Shelfari edited the description of Look at Me Now Wednesday, June 9, 2010.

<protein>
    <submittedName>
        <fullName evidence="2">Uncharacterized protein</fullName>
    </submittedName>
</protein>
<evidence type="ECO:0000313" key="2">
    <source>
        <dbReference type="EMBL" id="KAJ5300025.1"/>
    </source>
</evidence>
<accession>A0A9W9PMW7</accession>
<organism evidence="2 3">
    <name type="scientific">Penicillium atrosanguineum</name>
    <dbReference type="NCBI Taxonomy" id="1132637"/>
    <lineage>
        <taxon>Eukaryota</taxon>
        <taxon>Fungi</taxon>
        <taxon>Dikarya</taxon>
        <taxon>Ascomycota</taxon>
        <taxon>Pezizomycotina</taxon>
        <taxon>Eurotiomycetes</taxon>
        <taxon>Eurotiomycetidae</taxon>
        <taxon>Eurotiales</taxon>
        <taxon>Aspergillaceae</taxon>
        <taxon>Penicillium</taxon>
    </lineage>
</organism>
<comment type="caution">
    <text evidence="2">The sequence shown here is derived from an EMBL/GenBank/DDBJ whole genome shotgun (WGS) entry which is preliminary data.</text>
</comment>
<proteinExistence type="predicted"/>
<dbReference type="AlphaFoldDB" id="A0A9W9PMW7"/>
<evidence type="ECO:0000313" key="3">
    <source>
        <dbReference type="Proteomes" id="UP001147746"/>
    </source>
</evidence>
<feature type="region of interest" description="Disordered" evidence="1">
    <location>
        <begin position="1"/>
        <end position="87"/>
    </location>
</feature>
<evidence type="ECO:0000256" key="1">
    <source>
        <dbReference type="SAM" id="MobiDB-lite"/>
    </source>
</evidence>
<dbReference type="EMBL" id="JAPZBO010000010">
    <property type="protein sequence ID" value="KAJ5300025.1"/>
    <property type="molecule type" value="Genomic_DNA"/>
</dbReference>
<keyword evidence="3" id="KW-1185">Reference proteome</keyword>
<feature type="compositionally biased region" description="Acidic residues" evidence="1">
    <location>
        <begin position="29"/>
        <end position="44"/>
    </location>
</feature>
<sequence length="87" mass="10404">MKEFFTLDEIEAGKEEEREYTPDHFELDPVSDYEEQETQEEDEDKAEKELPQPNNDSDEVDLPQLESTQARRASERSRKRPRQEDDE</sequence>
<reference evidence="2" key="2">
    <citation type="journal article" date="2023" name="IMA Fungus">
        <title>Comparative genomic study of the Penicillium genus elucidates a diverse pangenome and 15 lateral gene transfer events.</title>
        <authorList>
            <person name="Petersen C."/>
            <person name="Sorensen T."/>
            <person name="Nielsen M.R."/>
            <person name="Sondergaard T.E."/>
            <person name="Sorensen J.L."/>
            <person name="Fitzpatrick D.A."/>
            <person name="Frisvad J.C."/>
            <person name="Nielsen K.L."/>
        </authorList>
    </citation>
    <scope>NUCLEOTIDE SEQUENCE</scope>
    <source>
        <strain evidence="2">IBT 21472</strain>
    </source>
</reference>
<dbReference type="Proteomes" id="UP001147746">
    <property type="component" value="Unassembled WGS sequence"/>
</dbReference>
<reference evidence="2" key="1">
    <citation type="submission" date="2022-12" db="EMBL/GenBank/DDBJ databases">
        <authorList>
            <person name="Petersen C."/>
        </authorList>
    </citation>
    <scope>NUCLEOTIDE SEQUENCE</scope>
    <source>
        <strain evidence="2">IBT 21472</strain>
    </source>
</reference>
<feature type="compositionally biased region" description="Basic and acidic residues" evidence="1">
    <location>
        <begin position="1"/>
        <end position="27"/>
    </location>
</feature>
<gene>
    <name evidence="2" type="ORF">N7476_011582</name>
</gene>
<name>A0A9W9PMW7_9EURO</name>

Description: "I stand holding the Macy’s bag half full of the few last dear things I dare take with me. I avoid his big green eyes made twice as large by the thick glasses he’s worn since adolescence. I’d see too much in them, too much of myself, of us. I’d see twenty-three years and not all of them bad. I remind myself I’m not leaving because I don’t love him anymore but because I do, because love, what’s left of it, is my shackle. If I stay I can only be who he wants me to be, and even then only when he wants me to be it." Look at Me Now is the story of a woman struggling to begin a new life after twenty years married to a brilliant but overbearing man who has dominated every aspect of her existence. Her struggle involves not just creating a new life for herself but coming to grips with the past that has made her who she is—and isn't: an abusive, philandering mate, an early pregnancy that caused her expulsion from an elite New York high school, a mother who has remained largely unsympathetic. But Deirdre Davis is nothing if not a woman who can laugh, or at least smile, at her fate and find sympathy with others’—the crippled survivor of a marital suicide pact, a flaky boyfriend, the son whose conception she has spent most of her life blaming for all the bad things that have happened to her. Meanwhile, the husband she thought she had escaped keeps popping up, usually to terrorize her but eventually in a denouement that shows Deirdre's struggles toward becoming her own person have not been in vain. "Look at Me Now is a book you shake your head at: This can't have been written by a man! But the author really is a man--a man gifted with sensitivity and depth that allow him canny insights into a woman's soul.” - Anjana Basu, author of Curses in Ivory (HarperCollins) “A novel of gaining strength as an independent woman, Look at Me Now is inspiring and entertaining, highly recommended.” - Midwest Book Review “In Deirdre Davis, Thomas J. Hubschman has given voice to a complex, flawed, ultra-real heroine who compels us to be not only captive to her story but complicit in its outcome." - Richard Cumyn, author of The View from Tamischeira (Dundurn Press) Thomas J. Hubschman is the author of Billy Boy and The Jew’s Wife & Other Stories (Savvy Press) and three science fiction novels. His work has appeared in New York Press, The Antigonish Review, Eclectica, The Blue Moon Review and many other publications. Two of his short stories were broadcast on the BBC World Service. He has also edited two anthologies of new writing from Africa, Asia and the Caribbean.